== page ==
Ian Hummer and Denton Koon both finished with 17 points, helping Princeton pull away from Bucknell for a 79-67 victory at Jadwin Gym.
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Friday, December 21, 2012

Postgame reaction: Henderson, Baggett press conferences

Morning Run — Game 12: Princeton 62, Rider 45

Anthony Myles was the lone bright sport for Rider, scoring 18 points/ Photo by JOHN BLAINE

Quick reaction: Where to begin? Kevin Baggett said Rider has gone backward in its last two games. He's right. The Broncs struggled to score Thursday night, falling to Princeton, 62-45, making it the second time this season they failed to hit 50 points (46 in loss to Stony Brook Nov. 13). Give Princeton credit, Mitch Henderson had his team prepared to break the press — something the Tigers had been struggling with — and did so with relative ease. Princeton got easy baskets on offense and contested everything Rider through up on the other end. The Tigers' size also had an impact. They  dominated in the paint (44-22) and out-rebounded the Broncs 36-20.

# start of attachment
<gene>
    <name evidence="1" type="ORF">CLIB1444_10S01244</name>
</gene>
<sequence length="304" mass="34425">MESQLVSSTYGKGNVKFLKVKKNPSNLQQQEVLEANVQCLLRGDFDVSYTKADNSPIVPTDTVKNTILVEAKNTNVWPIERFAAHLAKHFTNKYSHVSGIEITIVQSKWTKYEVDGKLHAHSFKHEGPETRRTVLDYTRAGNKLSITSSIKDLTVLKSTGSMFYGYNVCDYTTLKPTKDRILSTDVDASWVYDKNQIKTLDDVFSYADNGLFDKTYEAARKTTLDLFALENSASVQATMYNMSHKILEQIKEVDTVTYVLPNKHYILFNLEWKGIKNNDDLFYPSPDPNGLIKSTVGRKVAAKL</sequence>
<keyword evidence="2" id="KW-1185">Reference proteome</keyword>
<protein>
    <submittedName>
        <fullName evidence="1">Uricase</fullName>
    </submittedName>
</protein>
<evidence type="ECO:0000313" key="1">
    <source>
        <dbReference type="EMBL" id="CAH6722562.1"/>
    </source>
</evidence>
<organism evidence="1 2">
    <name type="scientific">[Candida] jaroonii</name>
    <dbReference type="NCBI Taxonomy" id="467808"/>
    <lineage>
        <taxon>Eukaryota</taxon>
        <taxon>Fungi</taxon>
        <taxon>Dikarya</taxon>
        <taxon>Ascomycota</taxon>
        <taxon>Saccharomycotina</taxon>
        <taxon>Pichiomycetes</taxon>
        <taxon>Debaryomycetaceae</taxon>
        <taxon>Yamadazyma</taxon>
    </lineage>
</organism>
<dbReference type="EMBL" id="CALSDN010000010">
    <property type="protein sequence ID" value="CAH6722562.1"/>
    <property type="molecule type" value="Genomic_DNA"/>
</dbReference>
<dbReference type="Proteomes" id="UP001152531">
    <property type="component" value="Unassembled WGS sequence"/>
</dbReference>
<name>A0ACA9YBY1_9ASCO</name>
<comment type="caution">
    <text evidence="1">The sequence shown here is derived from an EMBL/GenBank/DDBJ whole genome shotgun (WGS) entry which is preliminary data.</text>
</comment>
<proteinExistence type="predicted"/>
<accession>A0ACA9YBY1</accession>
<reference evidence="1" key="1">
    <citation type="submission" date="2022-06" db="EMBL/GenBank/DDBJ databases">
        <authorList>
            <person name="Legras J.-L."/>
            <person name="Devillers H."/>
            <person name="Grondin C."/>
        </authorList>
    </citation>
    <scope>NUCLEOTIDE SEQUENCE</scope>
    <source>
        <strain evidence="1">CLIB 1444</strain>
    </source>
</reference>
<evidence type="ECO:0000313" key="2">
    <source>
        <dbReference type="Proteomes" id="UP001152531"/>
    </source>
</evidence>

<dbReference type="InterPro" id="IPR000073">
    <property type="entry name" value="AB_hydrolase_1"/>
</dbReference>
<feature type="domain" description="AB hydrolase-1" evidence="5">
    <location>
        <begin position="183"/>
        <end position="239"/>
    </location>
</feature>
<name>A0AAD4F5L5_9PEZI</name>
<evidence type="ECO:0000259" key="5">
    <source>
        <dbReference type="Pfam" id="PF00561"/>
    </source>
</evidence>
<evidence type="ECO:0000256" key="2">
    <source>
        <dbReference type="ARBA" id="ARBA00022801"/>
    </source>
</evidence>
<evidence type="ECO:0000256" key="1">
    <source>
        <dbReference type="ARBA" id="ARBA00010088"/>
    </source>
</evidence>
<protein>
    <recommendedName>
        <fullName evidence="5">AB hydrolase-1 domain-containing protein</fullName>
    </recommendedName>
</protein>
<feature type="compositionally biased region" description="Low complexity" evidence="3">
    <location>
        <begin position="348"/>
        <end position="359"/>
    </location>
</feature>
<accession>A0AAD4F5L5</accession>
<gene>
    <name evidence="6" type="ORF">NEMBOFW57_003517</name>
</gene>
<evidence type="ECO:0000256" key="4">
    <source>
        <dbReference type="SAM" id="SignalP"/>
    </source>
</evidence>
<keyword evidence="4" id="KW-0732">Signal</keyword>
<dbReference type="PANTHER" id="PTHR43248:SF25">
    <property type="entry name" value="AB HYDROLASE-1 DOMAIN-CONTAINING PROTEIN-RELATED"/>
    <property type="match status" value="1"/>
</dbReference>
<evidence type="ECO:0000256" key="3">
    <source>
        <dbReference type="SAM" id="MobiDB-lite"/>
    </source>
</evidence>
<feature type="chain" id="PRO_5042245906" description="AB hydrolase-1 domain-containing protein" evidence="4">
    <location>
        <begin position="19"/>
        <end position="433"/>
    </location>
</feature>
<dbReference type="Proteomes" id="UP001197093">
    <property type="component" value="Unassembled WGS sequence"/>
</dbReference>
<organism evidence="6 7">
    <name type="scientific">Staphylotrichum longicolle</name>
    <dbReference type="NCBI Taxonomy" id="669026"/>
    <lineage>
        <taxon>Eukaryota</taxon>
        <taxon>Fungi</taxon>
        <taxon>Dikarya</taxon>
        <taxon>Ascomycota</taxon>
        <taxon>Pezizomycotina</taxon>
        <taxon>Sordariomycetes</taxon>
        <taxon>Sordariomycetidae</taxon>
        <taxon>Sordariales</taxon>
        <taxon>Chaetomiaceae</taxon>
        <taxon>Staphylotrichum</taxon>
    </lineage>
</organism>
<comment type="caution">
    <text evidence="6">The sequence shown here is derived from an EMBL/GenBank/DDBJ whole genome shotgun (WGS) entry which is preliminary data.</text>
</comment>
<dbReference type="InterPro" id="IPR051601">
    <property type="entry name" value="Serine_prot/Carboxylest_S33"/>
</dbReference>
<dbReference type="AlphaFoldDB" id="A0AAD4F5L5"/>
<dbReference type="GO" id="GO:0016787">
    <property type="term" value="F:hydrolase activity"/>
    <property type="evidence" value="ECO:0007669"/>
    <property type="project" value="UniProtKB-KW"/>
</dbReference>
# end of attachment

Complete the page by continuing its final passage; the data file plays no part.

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Baggett not bailing out Broncs after loss to Princeton

Rider's Jon Thompson tries to drive past Princeton's Denton Koon/ Photo by JOHN BLAINE

PRINCETON — Kevin Baggett isn’t making any excuses. Neither is Anthony Myles.

Simply put, Rider wasn’t anywhere near good enough to beat Princeton Thursday night at Jadwin Gym.

“They made us look like a bad team today,” said Baggett after the Broncs turned in a woeful performance in a 62-45 loss.